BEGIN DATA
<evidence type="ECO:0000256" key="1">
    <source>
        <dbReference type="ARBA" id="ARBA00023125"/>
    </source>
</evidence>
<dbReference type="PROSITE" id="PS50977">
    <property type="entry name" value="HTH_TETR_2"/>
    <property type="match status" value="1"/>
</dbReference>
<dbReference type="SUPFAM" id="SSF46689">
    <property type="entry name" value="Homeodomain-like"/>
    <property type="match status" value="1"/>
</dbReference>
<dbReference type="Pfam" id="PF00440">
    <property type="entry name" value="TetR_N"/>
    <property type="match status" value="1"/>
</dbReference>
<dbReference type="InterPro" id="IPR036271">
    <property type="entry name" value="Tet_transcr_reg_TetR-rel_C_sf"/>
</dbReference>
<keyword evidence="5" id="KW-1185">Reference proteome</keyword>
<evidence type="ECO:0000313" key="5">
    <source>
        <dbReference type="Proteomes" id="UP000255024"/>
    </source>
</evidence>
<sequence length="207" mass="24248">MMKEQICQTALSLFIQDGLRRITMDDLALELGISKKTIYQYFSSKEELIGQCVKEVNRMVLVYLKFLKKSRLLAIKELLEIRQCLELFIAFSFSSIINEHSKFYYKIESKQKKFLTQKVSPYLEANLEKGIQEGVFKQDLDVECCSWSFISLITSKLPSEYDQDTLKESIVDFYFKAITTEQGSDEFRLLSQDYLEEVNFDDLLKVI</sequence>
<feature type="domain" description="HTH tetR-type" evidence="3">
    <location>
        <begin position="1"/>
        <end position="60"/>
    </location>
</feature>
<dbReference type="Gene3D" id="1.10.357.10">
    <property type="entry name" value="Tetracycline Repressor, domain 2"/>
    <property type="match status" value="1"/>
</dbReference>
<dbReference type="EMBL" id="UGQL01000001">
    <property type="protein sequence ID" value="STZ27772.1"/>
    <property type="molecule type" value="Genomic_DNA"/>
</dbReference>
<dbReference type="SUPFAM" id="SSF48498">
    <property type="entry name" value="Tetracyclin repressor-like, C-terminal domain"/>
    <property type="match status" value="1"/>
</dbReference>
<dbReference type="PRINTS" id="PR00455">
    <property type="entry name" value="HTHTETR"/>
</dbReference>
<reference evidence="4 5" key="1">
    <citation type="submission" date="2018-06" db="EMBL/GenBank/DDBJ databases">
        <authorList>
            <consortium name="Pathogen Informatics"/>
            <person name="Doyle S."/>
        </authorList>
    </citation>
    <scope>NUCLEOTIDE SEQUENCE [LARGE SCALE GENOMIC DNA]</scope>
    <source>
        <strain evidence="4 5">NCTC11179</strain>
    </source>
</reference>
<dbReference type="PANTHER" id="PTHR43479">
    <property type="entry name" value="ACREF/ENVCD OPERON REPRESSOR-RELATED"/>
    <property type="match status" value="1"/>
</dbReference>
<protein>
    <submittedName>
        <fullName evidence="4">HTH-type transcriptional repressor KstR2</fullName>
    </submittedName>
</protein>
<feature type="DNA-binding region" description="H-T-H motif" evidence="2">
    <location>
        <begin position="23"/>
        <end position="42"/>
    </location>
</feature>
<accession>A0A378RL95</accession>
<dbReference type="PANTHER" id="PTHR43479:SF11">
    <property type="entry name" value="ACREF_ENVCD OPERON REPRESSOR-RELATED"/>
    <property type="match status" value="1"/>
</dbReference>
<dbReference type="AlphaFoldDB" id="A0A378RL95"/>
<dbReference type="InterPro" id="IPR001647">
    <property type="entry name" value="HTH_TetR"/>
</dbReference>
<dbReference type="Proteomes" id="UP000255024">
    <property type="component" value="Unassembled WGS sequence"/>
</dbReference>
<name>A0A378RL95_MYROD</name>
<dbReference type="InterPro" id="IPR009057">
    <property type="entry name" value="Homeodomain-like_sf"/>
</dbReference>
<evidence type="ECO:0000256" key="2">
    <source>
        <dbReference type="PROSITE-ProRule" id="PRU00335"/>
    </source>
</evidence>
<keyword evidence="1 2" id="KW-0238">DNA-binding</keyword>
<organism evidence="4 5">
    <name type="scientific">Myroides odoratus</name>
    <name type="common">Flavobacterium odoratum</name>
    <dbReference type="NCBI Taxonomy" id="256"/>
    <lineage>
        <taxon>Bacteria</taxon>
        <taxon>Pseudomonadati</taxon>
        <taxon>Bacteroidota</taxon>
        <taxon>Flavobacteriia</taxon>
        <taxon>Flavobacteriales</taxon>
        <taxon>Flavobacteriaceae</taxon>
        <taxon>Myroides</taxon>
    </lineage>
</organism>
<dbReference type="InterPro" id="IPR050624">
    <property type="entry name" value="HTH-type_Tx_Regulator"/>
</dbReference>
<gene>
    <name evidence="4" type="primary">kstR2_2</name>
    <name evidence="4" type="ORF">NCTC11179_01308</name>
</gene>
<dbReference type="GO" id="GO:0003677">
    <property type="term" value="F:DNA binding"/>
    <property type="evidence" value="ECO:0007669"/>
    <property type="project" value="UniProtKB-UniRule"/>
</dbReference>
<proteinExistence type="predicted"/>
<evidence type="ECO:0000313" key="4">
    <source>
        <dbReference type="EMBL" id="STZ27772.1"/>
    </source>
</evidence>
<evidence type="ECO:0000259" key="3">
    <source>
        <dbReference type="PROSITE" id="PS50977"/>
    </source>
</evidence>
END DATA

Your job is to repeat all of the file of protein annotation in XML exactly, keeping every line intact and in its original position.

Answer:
<evidence type="ECO:0000256" key="1">
    <source>
        <dbReference type="ARBA" id="ARBA00023125"/>
    </source>
</evidence>
<dbReference type="PROSITE" id="PS50977">
    <property type="entry name" value="HTH_TETR_2"/>
    <property type="match status" value="1"/>
</dbReference>
<dbReference type="SUPFAM" id="SSF46689">
    <property type="entry name" value="Homeodomain-like"/>
    <property type="match status" value="1"/>
</dbReference>
<dbReference type="Pfam" id="PF00440">
    <property type="entry name" value="TetR_N"/>
    <property type="match status" value="1"/>
</dbReference>
<dbReference type="InterPro" id="IPR036271">
    <property type="entry name" value="Tet_transcr_reg_TetR-rel_C_sf"/>
</dbReference>
<keyword evidence="5" id="KW-1185">Reference proteome</keyword>
<evidence type="ECO:0000313" key="5">
    <source>
        <dbReference type="Proteomes" id="UP000255024"/>
    </source>
</evidence>
<sequence length="207" mass="24248">MMKEQICQTALSLFIQDGLRRITMDDLALELGISKKTIYQYFSSKEELIGQCVKEVNRMVLVYLKFLKKSRLLAIKELLEIRQCLELFIAFSFSSIINEHSKFYYKIESKQKKFLTQKVSPYLEANLEKGIQEGVFKQDLDVECCSWSFISLITSKLPSEYDQDTLKESIVDFYFKAITTEQGSDEFRLLSQDYLEEVNFDDLLKVI</sequence>
<feature type="domain" description="HTH tetR-type" evidence="3">
    <location>
        <begin position="1"/>
        <end position="60"/>
    </location>
</feature>
<dbReference type="Gene3D" id="1.10.357.10">
    <property type="entry name" value="Tetracycline Repressor, domain 2"/>
    <property type="match status" value="1"/>
</dbReference>
<dbReference type="EMBL" id="UGQL01000001">
    <property type="protein sequence ID" value="STZ27772.1"/>
    <property type="molecule type" value="Genomic_DNA"/>
</dbReference>
<dbReference type="SUPFAM" id="SSF48498">
    <property type="entry name" value="Tetracyclin repressor-like, C-terminal domain"/>
    <property type="match status" value="1"/>
</dbReference>
<dbReference type="PRINTS" id="PR00455">
    <property type="entry name" value="HTHTETR"/>
</dbReference>
<reference evidence="4 5" key="1">
    <citation type="submission" date="2018-06" db="EMBL/GenBank/DDBJ databases">
        <authorList>
            <consortium name="Pathogen Informatics"/>
            <person name="Doyle S."/>
        </authorList>
    </citation>
    <scope>NUCLEOTIDE SEQUENCE [LARGE SCALE GENOMIC DNA]</scope>
    <source>
        <strain evidence="4 5">NCTC11179</strain>
    </source>
</reference>
<dbReference type="PANTHER" id="PTHR43479">
    <property type="entry name" value="ACREF/ENVCD OPERON REPRESSOR-RELATED"/>
    <property type="match status" value="1"/>
</dbReference>
<protein>
    <submittedName>
        <fullName evidence="4">HTH-type transcriptional repressor KstR2</fullName>
    </submittedName>
</protein>
<feature type="DNA-binding region" description="H-T-H motif" evidence="2">
    <location>
        <begin position="23"/>
        <end position="42"/>
    </location>
</feature>
<accession>A0A378RL95</accession>
<dbReference type="PANTHER" id="PTHR43479:SF11">
    <property type="entry name" value="ACREF_ENVCD OPERON REPRESSOR-RELATED"/>
    <property type="match status" value="1"/>
</dbReference>
<dbReference type="AlphaFoldDB" id="A0A378RL95"/>
<dbReference type="InterPro" id="IPR001647">
    <property type="entry name" value="HTH_TetR"/>
</dbReference>
<dbReference type="Proteomes" id="UP000255024">
    <property type="component" value="Unassembled WGS sequence"/>
</dbReference>
<name>A0A378RL95_MYROD</name>
<dbReference type="InterPro" id="IPR009057">
    <property type="entry name" value="Homeodomain-like_sf"/>
</dbReference>
<evidence type="ECO:0000256" key="2">
    <source>
        <dbReference type="PROSITE-ProRule" id="PRU00335"/>
    </source>
</evidence>
<keyword evidence="1 2" id="KW-0238">DNA-binding</keyword>
<organism evidence="4 5">
    <name type="scientific">Myroides odoratus</name>
    <name type="common">Flavobacterium odoratum</name>
    <dbReference type="NCBI Taxonomy" id="256"/>
    <lineage>
        <taxon>Bacteria</taxon>
        <taxon>Pseudomonadati</taxon>
        <taxon>Bacteroidota</taxon>
        <taxon>Flavobacteriia</taxon>
        <taxon>Flavobacteriales</taxon>
        <taxon>Flavobacteriaceae</taxon>
        <taxon>Myroides</taxon>
    </lineage>
</organism>
<dbReference type="InterPro" id="IPR050624">
    <property type="entry name" value="HTH-type_Tx_Regulator"/>
</dbReference>
<gene>
    <name evidence="4" type="primary">kstR2_2</name>
    <name evidence="4" type="ORF">NCTC11179_01308</name>
</gene>
<dbReference type="GO" id="GO:0003677">
    <property type="term" value="F:DNA binding"/>
    <property type="evidence" value="ECO:0007669"/>
    <property type="project" value="UniProtKB-UniRule"/>
</dbReference>
<proteinExistence type="predicted"/>
<evidence type="ECO:0000313" key="4">
    <source>
        <dbReference type="EMBL" id="STZ27772.1"/>
    </source>
</evidence>
<evidence type="ECO:0000259" key="3">
    <source>
        <dbReference type="PROSITE" id="PS50977"/>
    </source>
</evidence>